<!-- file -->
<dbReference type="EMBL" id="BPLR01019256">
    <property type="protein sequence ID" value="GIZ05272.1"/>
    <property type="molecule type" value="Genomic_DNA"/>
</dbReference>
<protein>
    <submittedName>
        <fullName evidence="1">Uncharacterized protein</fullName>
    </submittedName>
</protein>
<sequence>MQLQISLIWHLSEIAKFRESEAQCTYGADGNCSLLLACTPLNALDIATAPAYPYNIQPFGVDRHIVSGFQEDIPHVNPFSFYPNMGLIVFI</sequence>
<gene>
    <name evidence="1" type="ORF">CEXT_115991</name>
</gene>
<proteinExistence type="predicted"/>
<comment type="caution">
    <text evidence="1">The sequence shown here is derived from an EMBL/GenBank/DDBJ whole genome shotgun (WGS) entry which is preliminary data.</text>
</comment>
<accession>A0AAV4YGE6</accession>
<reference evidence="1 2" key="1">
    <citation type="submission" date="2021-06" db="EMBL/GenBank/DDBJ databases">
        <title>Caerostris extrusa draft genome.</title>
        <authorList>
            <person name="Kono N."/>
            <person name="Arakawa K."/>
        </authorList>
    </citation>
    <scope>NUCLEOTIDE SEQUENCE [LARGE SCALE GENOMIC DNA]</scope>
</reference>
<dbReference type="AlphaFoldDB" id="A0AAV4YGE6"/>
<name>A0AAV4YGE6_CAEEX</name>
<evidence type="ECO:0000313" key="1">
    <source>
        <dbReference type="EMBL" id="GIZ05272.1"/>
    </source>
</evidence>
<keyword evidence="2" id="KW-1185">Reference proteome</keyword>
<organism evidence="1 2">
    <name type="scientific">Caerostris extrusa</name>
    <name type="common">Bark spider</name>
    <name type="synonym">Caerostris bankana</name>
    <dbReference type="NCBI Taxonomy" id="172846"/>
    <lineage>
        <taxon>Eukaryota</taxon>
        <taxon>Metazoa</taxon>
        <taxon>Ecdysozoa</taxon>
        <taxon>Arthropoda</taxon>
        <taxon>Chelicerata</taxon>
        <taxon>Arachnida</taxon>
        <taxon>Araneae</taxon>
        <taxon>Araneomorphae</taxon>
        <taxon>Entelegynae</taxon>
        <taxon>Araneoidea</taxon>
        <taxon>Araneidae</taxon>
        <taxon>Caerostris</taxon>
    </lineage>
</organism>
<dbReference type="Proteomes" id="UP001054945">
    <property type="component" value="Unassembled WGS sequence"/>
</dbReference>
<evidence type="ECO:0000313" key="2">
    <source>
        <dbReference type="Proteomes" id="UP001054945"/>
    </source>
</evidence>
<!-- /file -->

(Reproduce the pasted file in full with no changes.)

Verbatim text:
<dbReference type="EMBL" id="BPLR01019256">
    <property type="protein sequence ID" value="GIZ05272.1"/>
    <property type="molecule type" value="Genomic_DNA"/>
</dbReference>
<protein>
    <submittedName>
        <fullName evidence="1">Uncharacterized protein</fullName>
    </submittedName>
</protein>
<sequence>MQLQISLIWHLSEIAKFRESEAQCTYGADGNCSLLLACTPLNALDIATAPAYPYNIQPFGVDRHIVSGFQEDIPHVNPFSFYPNMGLIVFI</sequence>
<gene>
    <name evidence="1" type="ORF">CEXT_115991</name>
</gene>
<proteinExistence type="predicted"/>
<comment type="caution">
    <text evidence="1">The sequence shown here is derived from an EMBL/GenBank/DDBJ whole genome shotgun (WGS) entry which is preliminary data.</text>
</comment>
<accession>A0AAV4YGE6</accession>
<reference evidence="1 2" key="1">
    <citation type="submission" date="2021-06" db="EMBL/GenBank/DDBJ databases">
        <title>Caerostris extrusa draft genome.</title>
        <authorList>
            <person name="Kono N."/>
            <person name="Arakawa K."/>
        </authorList>
    </citation>
    <scope>NUCLEOTIDE SEQUENCE [LARGE SCALE GENOMIC DNA]</scope>
</reference>
<dbReference type="AlphaFoldDB" id="A0AAV4YGE6"/>
<name>A0AAV4YGE6_CAEEX</name>
<evidence type="ECO:0000313" key="1">
    <source>
        <dbReference type="EMBL" id="GIZ05272.1"/>
    </source>
</evidence>
<keyword evidence="2" id="KW-1185">Reference proteome</keyword>
<organism evidence="1 2">
    <name type="scientific">Caerostris extrusa</name>
    <name type="common">Bark spider</name>
    <name type="synonym">Caerostris bankana</name>
    <dbReference type="NCBI Taxonomy" id="172846"/>
    <lineage>
        <taxon>Eukaryota</taxon>
        <taxon>Metazoa</taxon>
        <taxon>Ecdysozoa</taxon>
        <taxon>Arthropoda</taxon>
        <taxon>Chelicerata</taxon>
        <taxon>Arachnida</taxon>
        <taxon>Araneae</taxon>
        <taxon>Araneomorphae</taxon>
        <taxon>Entelegynae</taxon>
        <taxon>Araneoidea</taxon>
        <taxon>Araneidae</taxon>
        <taxon>Caerostris</taxon>
    </lineage>
</organism>
<dbReference type="Proteomes" id="UP001054945">
    <property type="component" value="Unassembled WGS sequence"/>
</dbReference>
<evidence type="ECO:0000313" key="2">
    <source>
        <dbReference type="Proteomes" id="UP001054945"/>
    </source>
</evidence>